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ineedmorecoffee

I hated toilet training with a passion, dd wasn’t trained until she was 3.5 and I copped a lot of shaming from family for it.  In the end the only thing that worked was those silly advent chocolate calendars (it was around xmas time), she could open a window and take a piece of chocolate when she did a poo on the toilet.

Good luck op, just keep trying and sooner or later something will click.

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ali-song
2 hours ago, 22Fruitmincepies said:

Go back to nappies. Let her decide when she wants to start using the toilet (and at 3yo don’t bother with a potty). If she’s that resistant then you’re not going to win. 

DD was able to use the toilet at 2, but then decided she didn’t want to, so she went back to nappies. At 2.5yo she decided she did want to wear undies. However she hated to stop playing (still does) and would hold on forever, and we had years of accidents. The thing that really worked was when she was going to be part of a wedding, and we said she couldn’t be a flower girl if she had an accident. If she couldn’t stop having accidents we would have to to say she couldn’t do it. She’s now 6 and still pushes how long she can hold on for. 

 

 

1 hour ago, SeaPrincess said:

I was going to say the opposite. I’d get rid of the nappies completely if she’s staying dry at night.  Stop making it a time-consuming issue, or a focus. Make a game out of going to the toilet - make it fast, get it done and get back to what you’re doing.

FWIW, the sticker chart in our bathroom kept me going when I was ready to give up, particularly with DD, whose training wasn’t being supported by the daycare centre we used.

I think either of these approaches would work, just choose one and stop the hybrid. Take the emotion out of it (as much as possible!),  if you go back to nappies and she complains of smell etc just say ‘yes, nappies do smell, let me know if if you’d like to try undies’. If you move to undies full time and she has an accident, get her to help clean it up (and make sure it interrupts playing). Good luck!

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Jenflea

DD trained for wees in a day. I put her in undies and she had 3 accidents in one day then learnt to hold on for hours the next day. Not ideal but better than accidents. She was 3.5 or so. 

Poos took MONTHS and she ONLY got that one night when she had an upset stomach and DH convinced her to sit on the toilet one night and the poor mite ended up going 6 times that night but was trained by the next day. 

I'd put her in undies and get those cloth training undies from Best and Less or an MCN company and stick with one approach. 

 

 

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seayork2002

I am only saying what we did which was we left a potty in the bathroom and just left ds to it so  we did not 'potty train' as such  so after a while he sat on it then got bored of that and wanted to sit on the toilet this was 18 month at the start and then 100% out of nappies by 4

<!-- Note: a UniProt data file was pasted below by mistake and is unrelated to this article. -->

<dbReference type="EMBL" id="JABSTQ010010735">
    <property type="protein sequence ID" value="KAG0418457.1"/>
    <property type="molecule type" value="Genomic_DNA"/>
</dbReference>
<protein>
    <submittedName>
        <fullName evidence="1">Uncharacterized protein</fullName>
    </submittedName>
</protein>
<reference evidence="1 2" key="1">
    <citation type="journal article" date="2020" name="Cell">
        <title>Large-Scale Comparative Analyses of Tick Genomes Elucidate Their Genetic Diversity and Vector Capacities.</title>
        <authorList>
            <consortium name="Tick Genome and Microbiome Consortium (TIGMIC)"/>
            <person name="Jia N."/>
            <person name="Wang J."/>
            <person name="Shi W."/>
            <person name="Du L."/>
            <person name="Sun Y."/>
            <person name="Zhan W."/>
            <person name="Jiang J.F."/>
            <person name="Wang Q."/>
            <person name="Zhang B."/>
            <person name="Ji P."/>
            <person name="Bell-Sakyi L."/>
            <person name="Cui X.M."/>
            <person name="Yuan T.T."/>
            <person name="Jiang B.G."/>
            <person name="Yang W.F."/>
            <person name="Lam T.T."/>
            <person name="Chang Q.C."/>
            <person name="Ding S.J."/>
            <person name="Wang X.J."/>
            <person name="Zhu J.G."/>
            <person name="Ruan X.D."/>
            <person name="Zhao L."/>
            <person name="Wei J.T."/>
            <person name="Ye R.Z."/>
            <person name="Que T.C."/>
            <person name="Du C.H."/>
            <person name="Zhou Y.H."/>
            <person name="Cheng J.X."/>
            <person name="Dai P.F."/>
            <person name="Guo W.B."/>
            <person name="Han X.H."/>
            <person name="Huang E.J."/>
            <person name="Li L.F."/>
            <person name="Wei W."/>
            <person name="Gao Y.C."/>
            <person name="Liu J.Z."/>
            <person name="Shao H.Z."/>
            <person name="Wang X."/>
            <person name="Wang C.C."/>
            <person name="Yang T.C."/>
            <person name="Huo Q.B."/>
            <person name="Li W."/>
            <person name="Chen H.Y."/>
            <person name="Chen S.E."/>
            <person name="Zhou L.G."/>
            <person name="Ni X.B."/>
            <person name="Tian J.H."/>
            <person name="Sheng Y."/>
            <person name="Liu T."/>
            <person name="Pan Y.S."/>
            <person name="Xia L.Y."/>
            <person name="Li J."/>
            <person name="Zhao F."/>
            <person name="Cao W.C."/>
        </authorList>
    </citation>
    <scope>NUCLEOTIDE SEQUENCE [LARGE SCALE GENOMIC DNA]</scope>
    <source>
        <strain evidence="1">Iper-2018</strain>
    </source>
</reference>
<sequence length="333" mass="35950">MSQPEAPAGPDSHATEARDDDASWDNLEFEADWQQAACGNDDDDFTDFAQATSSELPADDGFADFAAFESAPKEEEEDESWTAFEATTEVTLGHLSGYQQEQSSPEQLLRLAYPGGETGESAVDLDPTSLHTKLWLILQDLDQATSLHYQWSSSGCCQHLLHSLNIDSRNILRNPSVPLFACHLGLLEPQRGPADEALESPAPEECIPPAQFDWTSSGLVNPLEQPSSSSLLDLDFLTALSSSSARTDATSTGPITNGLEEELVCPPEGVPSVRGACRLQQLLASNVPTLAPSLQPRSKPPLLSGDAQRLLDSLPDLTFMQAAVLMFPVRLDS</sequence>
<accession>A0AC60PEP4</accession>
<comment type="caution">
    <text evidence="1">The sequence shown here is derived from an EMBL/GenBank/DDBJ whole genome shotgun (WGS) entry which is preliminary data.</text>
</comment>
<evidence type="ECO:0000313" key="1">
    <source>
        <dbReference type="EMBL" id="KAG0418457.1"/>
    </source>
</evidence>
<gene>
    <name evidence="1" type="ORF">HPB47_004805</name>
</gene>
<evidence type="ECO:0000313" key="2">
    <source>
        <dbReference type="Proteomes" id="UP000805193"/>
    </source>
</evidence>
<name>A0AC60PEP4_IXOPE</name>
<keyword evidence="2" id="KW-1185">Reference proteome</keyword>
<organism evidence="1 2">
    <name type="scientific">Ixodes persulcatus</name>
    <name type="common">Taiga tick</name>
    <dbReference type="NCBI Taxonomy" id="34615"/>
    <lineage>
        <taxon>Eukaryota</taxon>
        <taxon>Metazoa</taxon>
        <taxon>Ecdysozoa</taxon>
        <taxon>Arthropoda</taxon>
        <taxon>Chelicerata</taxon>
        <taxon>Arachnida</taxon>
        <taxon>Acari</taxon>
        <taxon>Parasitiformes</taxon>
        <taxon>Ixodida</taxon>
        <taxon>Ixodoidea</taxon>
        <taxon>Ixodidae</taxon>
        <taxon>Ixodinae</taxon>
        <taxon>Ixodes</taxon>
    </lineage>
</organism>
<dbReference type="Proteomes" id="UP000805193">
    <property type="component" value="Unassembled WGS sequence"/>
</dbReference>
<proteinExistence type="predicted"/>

Actually potty training may  have made the process quicker but I didn't want the stress so let him decide

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Luci

DD was about 2 years & 9 months, toilet training had been a bit hit and miss. I was talking to a friend one day, who had 4 children and tended to have good advice about parenting issues, she was sensible and realistic.  Anyway she said "just bite the bullet and put her into a pair of undies". The next day when I got DD dressed I just said that from now on it was time to wear undies and use the pot.  I was lucky that approach worked really well, I would just casually remind her without making a fuss that she wasn't wearing a nappy so if she needed a poo or wee she had to use the pot.  From then on she was pretty much toilet trained and we didn't have many accidents.  

Good luck OP xx

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got my tinsel on
Posted (edited)

Put her in knickers.  

When she wets herself, or does a poo in her knickers, take her to the bathroom, get her to strip down and into the shower she goes.  Shouldn't take long for her to realise that it takes even longer to get back to playing than doing a wee or poo on the potty.  If she doesn't cotton on, maybe a hint from you:  'Oh no, now we won't have time to go to the park/do some painting/whatever because you need to be cleaned up in the shower.'

Edited by got my tinsel on
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PrincessPeach

The fact she is aware, I would just do the undies & then the entire rigmarole of showering off & new clothes after an accident.

I think most kids don’t want to stop playing to do something as mundane as going to the toilet, so making the accident process take even longer should make it unappealing.

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literally nobody

Id just give her undies. 

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Soontobegran
Posted (edited)